Reactivity of the p-11B reaction. In order to exploit resonance in a steady-state reactor, it is necessary to maintain the proton and boron beams at an average energy difference of 580 keV. In addition, the temperatures of the beams must be substantially less than 140 keV. The proton beam is slowed down by the electrons and the boron beam. The boron beam, on the other hand, is speeded up by the proton beam and the electrons. In addition, the beam temperatures are increased because of scattering, most importantly the scattering of the proton beam by the boron beam. These kinetic effects drive the plasma toward thermal equilibrium. Nevertheless, it is possible to exploit the resonance.

It is important to adjust the fuel mix to minimize bremsstrahlung radiation and scattering because the atomic number Z of boron is 5. The fusion power density is proportional ton 1 n 2〈σv〉, where n 1 is the proton density andn 2 is the boron density. The radiation is proportional to (n 1 +Zn 2)(n 1 +Z 2 n 2). The scattering heats the proton beam. There is also a cooling effect because electrons are cooled by radiation and electrons cool the proton beam. This effect is well known in accelerator physics (11). The term most sensitive to n 2/n 1 is 〈σv〉, which depends strongly on the proton beam temperature. For example ifn 2/n 1 is about 0.0025 andn 1 ≈ 4 × 1015cm−3, the temperature is T e ≈ 20 keV for electrons and T 1 ≈ 25 keV for protons. Then, 〈σv〉 ≈ 8 × 10−16cm3 s−1, the same as the maximum reactivity for a D-T thermal reactor.

It is also necessary to maintain the average values of azimuthal beam velocities v θ = v 1(for protons) and v θ =v 2 (for boron) so that (1/2)m 1(v 1v 2)2 = 580 keV. In addition to the fuel plasma, it is necessary to consider the fusion product plasma, which consists of selectively confined α particles (12). Particles with v θ < 0 (Fig. 2) are confined and particles with v θ > 0 are released promptly, so that the confined α particles carry a current comparable to the current of the fuel plasma. In addition, the contained α particles have angular momentum. There can be a significant transfer of momentum to the protons by means of collisions, which keep them from slowing down. Fine-tuning can be accomplished by continuously injecting the fuel protons at an energy that is larger or smaller than the design energy. It is more difficult to keep the boron from speeding up as a result of collisions with the protons and α particles. This problem can be prevented by injecting low-energy protons, which couple strongly with the boron but not with the high-energy particles. This process requires only a low density of low-energy protons, so that the investment is trivial. The low-energy protons would be subject to anomalous transport, so that they would not be contained long enough to increase their energy significantly by collision processes (13). If we assume that v 1 andv 2 are constant, electron-ion collisions will affect the azimuthal electron velocity v e and therefore the current, bremsstrahlung, and other parameters. In a steady state, the electron velocity will reach a compromise betweenv 1 and v 2, that is,v e = (n 1 v 1 +n 2 Z 2 v 2)/(n 1+ n 2 Z 2), which will be closer to v 1. This effect reduces the net current and the energy transfer from fuel protons to electrons. The net current is called the Ohkawa current (12, 13).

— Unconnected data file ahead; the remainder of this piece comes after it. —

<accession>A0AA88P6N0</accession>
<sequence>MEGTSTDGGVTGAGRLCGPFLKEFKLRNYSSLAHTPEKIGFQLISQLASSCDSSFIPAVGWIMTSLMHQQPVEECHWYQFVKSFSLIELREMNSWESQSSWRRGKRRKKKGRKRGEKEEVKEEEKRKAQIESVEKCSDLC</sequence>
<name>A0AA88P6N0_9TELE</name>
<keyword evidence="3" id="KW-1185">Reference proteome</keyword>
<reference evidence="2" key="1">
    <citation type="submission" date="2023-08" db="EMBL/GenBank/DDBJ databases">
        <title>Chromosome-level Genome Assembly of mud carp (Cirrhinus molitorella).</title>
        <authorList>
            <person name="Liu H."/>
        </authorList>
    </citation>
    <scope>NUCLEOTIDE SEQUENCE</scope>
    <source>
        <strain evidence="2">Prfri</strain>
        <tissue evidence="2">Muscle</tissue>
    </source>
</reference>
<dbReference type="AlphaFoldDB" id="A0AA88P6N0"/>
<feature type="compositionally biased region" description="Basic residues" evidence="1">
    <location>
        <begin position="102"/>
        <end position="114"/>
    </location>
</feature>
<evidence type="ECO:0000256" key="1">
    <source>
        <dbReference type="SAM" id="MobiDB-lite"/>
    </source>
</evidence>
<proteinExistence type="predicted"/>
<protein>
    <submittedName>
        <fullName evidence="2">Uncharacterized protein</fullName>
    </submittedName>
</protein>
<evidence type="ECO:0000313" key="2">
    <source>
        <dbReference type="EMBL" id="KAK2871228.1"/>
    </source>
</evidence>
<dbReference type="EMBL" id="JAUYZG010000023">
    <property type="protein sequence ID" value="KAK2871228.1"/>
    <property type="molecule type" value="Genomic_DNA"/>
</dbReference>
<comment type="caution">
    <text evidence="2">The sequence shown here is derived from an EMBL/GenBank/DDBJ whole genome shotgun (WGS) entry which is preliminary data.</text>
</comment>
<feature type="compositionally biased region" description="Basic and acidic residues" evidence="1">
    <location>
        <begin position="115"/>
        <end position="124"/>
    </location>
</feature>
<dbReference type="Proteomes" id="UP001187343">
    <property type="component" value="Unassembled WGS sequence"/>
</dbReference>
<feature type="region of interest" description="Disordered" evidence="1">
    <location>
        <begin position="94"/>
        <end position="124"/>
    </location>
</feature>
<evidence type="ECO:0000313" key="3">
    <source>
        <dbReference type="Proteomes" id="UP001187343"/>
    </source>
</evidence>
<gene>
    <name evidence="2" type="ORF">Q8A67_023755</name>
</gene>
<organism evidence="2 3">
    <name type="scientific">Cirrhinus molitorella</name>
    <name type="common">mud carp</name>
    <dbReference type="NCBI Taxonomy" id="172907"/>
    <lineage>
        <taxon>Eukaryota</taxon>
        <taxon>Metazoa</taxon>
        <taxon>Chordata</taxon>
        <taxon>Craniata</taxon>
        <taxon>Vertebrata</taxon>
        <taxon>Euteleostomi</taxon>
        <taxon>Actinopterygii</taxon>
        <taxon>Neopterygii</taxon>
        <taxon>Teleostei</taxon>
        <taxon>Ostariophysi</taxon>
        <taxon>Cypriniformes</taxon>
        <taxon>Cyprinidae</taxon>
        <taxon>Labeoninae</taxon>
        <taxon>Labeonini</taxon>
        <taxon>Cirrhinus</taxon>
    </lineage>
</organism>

Energy extraction. Direct converters involving collector plates (14) and venetian blinds are not suitable for fusion product ions with energies above 1 MeV. Several types of inverse accelerators have been studied for the high-energy ions.

In the conceptual design of the D-3He reactor “Artemis,” a traveling-wave direct converter (15) for 14-MeV protons was designed with an efficiency of 75%. The device is 30 m long. Peniotron and Gyrotron converters (16) guide fusion product ions into a microwave cavity to generate 155-MHz microwaves; rectifying antennas produce a dc output. Efficiency as high as 90% is projected. The cavity dimensions are 1.5 m by 1.5 m by 10 m, and a magnetic field of 102 kG is involved.

We have proposed an inverse cyclotron (13, 17) that operates at a lower frequency (about 5 MHz) and requires a much smaller magnetic field (about 6 kG) (Fig. 3). The linear motion of fusion product ions is converted to circular motion by a magnetic cusp. The circular motion makes the device much shorter than a linear device. Collectors are also used for particles with energy less than 1 MeV.

Energy balance. The quantity Q, the ratio of fusion power to radiation loss, is important in determining the feasibility of a reactor. Estimates (10) for the CBFR areQ = 35 for D-T, 3 for D-3He, and 2.7 for p-11B (18). Spin polarization of the fuel would (13) increase Q for the p-11B reactor to 4.3, and a further increase may result from the nuclear quadrupole moment (19) of 11B. The design of a 100-MW (electric) reactor (13) has been considered on the basis ofQ = 4.3 by assuming a converter efficiency of 0.9 for α particles, 0.4 for radiation, and 0.7 for accelerators. The coils are assumed to be superconducting and to sustain magnetic fields of about 100 kG. The dimensions of Fig. 3 are based on these calculations.


The main emphasis of fusion research to date has been on the D-T Tokamak because of the large value of Q. Such a value makes the design of such a reactor much easier and much less dependent on exotic technologies. From this research has come most of the considerable body of knowledge required for fusion reactors, including the behavior of beams, which forms the basis of our present research. The purpose of this article has been to indicate another option for fusion reactor development, based on the p-11B reaction. In the light of recent discoveries about the classical behavior of high-energy particles (4), the p-11B reactor seems possible and has many engineering advantages concerning size, radioactivity, and maintenance.